Christening

The official launching ceremony recognizing the "floating" of a ship by name and marked with the traditional breaking of a bottle of champagne across the bow.

The blessing of ships dates as far back as the third millennium BC, when the ancient Babylonians, according to a narrative, sacrificed an oxen to the gods upon completion of a ship. Throughout history, different cultures developed and shaped the religious ceremony surrounding a ship launching.

Today the christening is often conducted before the launching. The ship's sponsors who are most often women break the bottom of champagne and ceremonially give the ship its name. The first recorded christening of a United States Navy ship is USS Constitution, on Oct. 21, 1797 in Boston, where the ship's sponsor, Capt. James Sever, broke a bottle of wine across the bow as "Old Ironsides" slid into the water.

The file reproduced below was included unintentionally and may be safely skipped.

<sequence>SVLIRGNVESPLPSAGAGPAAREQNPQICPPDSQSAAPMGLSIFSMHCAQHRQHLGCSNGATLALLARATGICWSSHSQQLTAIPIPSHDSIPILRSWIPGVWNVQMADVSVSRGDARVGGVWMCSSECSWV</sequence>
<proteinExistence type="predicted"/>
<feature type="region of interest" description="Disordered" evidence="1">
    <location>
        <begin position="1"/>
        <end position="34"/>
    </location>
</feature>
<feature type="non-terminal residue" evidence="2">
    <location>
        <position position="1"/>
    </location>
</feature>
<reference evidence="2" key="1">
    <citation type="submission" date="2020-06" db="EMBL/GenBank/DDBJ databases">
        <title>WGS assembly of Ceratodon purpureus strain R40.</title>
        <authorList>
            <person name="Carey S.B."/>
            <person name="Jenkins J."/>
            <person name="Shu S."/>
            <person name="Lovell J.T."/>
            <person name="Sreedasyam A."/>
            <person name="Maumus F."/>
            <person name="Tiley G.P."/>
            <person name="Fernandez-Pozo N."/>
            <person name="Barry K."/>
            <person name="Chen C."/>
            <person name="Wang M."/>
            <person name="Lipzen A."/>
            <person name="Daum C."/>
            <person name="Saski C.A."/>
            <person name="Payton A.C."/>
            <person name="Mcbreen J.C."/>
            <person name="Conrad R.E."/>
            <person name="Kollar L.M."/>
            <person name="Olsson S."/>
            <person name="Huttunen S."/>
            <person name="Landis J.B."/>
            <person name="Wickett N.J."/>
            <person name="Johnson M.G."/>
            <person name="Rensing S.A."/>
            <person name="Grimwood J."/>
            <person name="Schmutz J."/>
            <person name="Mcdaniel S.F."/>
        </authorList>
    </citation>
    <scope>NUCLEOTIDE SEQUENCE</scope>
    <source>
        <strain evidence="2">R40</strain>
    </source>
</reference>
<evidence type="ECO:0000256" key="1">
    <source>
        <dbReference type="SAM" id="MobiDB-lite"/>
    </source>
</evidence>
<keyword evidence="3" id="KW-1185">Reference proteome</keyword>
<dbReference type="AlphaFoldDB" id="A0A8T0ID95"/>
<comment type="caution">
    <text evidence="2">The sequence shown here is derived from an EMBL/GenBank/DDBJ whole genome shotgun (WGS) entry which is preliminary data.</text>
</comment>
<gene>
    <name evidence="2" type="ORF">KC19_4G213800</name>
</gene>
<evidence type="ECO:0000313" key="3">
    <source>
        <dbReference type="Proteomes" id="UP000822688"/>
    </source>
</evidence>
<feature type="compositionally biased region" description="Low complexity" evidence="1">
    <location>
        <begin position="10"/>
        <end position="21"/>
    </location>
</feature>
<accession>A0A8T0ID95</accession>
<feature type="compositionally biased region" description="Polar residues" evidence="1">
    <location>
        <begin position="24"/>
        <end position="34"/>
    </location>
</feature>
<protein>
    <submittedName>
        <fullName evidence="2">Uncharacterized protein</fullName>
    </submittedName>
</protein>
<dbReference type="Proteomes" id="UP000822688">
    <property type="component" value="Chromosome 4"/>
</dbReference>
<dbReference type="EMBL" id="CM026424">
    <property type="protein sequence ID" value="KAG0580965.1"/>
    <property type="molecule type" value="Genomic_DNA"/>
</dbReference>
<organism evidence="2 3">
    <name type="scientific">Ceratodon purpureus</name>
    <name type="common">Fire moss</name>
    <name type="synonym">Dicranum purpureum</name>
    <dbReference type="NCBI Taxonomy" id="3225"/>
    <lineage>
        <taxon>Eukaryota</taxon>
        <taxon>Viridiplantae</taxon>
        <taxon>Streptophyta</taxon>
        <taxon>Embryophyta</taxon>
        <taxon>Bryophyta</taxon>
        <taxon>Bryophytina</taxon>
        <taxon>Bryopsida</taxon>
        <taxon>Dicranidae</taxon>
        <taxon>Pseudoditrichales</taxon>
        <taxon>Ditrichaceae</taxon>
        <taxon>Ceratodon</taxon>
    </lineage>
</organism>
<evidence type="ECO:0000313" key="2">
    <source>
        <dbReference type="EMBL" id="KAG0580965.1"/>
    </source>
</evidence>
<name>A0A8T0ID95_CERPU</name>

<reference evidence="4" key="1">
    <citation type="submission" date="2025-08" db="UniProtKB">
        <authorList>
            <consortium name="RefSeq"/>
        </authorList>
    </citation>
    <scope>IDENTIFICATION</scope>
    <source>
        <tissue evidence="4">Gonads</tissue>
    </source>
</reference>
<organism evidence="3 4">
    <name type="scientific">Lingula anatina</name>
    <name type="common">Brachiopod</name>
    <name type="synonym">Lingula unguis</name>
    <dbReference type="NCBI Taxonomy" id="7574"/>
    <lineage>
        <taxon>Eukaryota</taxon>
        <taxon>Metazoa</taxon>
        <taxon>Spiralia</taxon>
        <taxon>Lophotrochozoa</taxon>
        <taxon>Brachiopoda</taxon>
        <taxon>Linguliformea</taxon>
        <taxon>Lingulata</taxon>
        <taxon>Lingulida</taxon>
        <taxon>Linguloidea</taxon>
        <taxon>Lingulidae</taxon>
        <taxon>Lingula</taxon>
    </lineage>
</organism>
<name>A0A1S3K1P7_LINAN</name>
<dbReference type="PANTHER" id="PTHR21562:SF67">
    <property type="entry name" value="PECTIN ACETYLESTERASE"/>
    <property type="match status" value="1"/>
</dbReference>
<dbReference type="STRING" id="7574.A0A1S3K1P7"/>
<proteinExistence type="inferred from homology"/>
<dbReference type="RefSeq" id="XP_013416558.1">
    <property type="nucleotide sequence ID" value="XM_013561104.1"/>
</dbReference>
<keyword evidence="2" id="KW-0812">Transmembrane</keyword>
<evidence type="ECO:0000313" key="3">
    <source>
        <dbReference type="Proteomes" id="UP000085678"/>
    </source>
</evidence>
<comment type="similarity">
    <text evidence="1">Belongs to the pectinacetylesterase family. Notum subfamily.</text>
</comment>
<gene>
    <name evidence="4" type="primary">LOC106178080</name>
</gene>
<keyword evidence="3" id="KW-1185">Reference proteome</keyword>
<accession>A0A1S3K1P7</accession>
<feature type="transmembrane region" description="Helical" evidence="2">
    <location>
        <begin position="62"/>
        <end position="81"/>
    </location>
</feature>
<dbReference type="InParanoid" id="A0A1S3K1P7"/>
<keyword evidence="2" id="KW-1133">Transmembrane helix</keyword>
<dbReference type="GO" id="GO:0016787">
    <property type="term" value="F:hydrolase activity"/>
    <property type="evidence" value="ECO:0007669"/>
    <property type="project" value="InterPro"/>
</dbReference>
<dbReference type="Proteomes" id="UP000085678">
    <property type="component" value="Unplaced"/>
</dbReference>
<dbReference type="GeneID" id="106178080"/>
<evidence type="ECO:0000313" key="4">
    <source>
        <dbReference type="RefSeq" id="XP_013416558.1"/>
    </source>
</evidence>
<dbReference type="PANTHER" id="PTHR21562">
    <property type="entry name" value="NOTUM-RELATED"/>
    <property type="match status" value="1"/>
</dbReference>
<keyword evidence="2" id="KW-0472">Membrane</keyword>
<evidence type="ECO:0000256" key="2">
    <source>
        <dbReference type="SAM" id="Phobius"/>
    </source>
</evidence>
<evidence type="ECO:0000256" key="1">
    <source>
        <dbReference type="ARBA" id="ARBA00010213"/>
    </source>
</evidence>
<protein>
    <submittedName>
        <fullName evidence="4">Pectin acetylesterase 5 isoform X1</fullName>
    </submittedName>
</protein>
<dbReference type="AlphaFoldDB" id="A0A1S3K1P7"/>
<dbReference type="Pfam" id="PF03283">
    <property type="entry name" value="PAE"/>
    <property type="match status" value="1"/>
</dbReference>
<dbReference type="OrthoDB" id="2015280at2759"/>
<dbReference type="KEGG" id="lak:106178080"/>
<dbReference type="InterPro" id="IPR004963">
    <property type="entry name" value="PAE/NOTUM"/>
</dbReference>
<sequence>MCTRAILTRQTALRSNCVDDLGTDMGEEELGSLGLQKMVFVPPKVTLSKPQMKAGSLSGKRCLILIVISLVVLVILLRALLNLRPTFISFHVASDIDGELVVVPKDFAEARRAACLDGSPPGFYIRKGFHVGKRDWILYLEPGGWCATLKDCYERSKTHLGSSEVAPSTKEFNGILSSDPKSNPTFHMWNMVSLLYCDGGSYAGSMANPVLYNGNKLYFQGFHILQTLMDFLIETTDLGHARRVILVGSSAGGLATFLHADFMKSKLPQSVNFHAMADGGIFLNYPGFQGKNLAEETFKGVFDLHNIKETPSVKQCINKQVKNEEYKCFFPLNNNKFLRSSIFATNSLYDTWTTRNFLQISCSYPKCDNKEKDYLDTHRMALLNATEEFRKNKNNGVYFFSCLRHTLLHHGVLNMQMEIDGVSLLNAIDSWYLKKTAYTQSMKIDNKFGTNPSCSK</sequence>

USS Indiana's Christening and Launching

This video shows the most recent former USS Indiana BB 58's Christening and Launching held November 21, 1941 just 16 days prior to the attack on Pearl Harbor. Christening of the USS Indiana SSN 789 planned for April 29th at Newport News Shipbuilding, a division of Huntington Ingalls Industries.

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